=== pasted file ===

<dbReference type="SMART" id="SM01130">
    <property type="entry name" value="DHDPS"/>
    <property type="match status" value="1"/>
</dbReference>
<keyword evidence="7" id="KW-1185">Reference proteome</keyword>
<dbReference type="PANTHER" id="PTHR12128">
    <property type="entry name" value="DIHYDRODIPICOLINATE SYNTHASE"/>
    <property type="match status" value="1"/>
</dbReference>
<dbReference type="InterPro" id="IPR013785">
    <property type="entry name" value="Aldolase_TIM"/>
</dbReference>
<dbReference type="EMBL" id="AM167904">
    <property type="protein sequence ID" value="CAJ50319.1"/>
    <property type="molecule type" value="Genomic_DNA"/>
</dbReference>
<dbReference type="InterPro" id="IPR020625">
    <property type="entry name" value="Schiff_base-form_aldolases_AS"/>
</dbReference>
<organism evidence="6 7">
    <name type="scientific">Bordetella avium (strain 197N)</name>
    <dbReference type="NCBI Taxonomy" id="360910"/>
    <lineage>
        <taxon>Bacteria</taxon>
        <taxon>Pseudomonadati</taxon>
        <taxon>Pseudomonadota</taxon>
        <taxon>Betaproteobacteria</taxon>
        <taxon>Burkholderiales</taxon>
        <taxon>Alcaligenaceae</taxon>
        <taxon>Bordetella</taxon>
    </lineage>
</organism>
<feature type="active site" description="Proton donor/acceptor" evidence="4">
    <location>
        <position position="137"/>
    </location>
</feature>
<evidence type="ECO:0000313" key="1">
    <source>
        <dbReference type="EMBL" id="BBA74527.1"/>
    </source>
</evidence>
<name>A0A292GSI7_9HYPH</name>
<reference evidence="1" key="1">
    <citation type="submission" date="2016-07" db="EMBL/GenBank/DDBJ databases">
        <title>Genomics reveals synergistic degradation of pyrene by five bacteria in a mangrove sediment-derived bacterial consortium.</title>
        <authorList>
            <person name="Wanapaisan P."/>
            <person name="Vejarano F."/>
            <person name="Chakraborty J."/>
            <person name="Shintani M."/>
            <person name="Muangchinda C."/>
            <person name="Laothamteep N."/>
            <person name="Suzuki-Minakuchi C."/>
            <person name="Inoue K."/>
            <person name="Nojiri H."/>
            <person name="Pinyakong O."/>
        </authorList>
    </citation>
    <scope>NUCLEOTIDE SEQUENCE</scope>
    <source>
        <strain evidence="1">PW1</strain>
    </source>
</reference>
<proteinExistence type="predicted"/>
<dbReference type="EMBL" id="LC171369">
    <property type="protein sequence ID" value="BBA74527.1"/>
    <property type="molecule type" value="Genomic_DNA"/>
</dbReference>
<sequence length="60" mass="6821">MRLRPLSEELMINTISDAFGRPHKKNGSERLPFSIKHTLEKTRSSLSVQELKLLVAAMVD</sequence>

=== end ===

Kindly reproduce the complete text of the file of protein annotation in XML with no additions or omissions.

<dbReference type="SMART" id="SM01130">
    <property type="entry name" value="DHDPS"/>
    <property type="match status" value="1"/>
</dbReference>
<keyword evidence="7" id="KW-1185">Reference proteome</keyword>
<dbReference type="PANTHER" id="PTHR12128">
    <property type="entry name" value="DIHYDRODIPICOLINATE SYNTHASE"/>
    <property type="match status" value="1"/>
</dbReference>
<dbReference type="InterPro" id="IPR013785">
    <property type="entry name" value="Aldolase_TIM"/>
</dbReference>
<dbReference type="EMBL" id="AM167904">
    <property type="protein sequence ID" value="CAJ50319.1"/>
    <property type="molecule type" value="Genomic_DNA"/>
</dbReference>
<dbReference type="InterPro" id="IPR020625">
    <property type="entry name" value="Schiff_base-form_aldolases_AS"/>
</dbReference>
<organism evidence="6 7">
    <name type="scientific">Bordetella avium (strain 197N)</name>
    <dbReference type="NCBI Taxonomy" id="360910"/>
    <lineage>
        <taxon>Bacteria</taxon>
        <taxon>Pseudomonadati</taxon>
        <taxon>Pseudomonadota</taxon>
        <taxon>Betaproteobacteria</taxon>
        <taxon>Burkholderiales</taxon>
        <taxon>Alcaligenaceae</taxon>
        <taxon>Bordetella</taxon>
    </lineage>
</organism>
<feature type="active site" description="Proton donor/acceptor" evidence="4">
    <location>
        <position position="137"/>
    </location>
</feature>
<evidence type="ECO:0000313" key="1">
    <source>
        <dbReference type="EMBL" id="BBA74527.1"/>
    </source>
</evidence>
<name>A0A292GSI7_9HYPH</name>
<reference evidence="1" key="1">
    <citation type="submission" date="2016-07" db="EMBL/GenBank/DDBJ databases">
        <title>Genomics reveals synergistic degradation of pyrene by five bacteria in a mangrove sediment-derived bacterial consortium.</title>
        <authorList>
            <person name="Wanapaisan P."/>
            <person name="Vejarano F."/>
            <person name="Chakraborty J."/>
            <person name="Shintani M."/>
            <person name="Muangchinda C."/>
            <person name="Laothamteep N."/>
            <person name="Suzuki-Minakuchi C."/>
            <person name="Inoue K."/>
            <person name="Nojiri H."/>
            <person name="Pinyakong O."/>
        </authorList>
    </citation>
    <scope>NUCLEOTIDE SEQUENCE</scope>
    <source>
        <strain evidence="1">PW1</strain>
    </source>
</reference>
<proteinExistence type="predicted"/>
<dbReference type="EMBL" id="LC171369">
    <property type="protein sequence ID" value="BBA74527.1"/>
    <property type="molecule type" value="Genomic_DNA"/>
</dbReference>
<sequence length="60" mass="6821">MRLRPLSEELMINTISDAFGRPHKKNGSERLPFSIKHTLEKTRSSLSVQELKLLVAAMVD</sequence>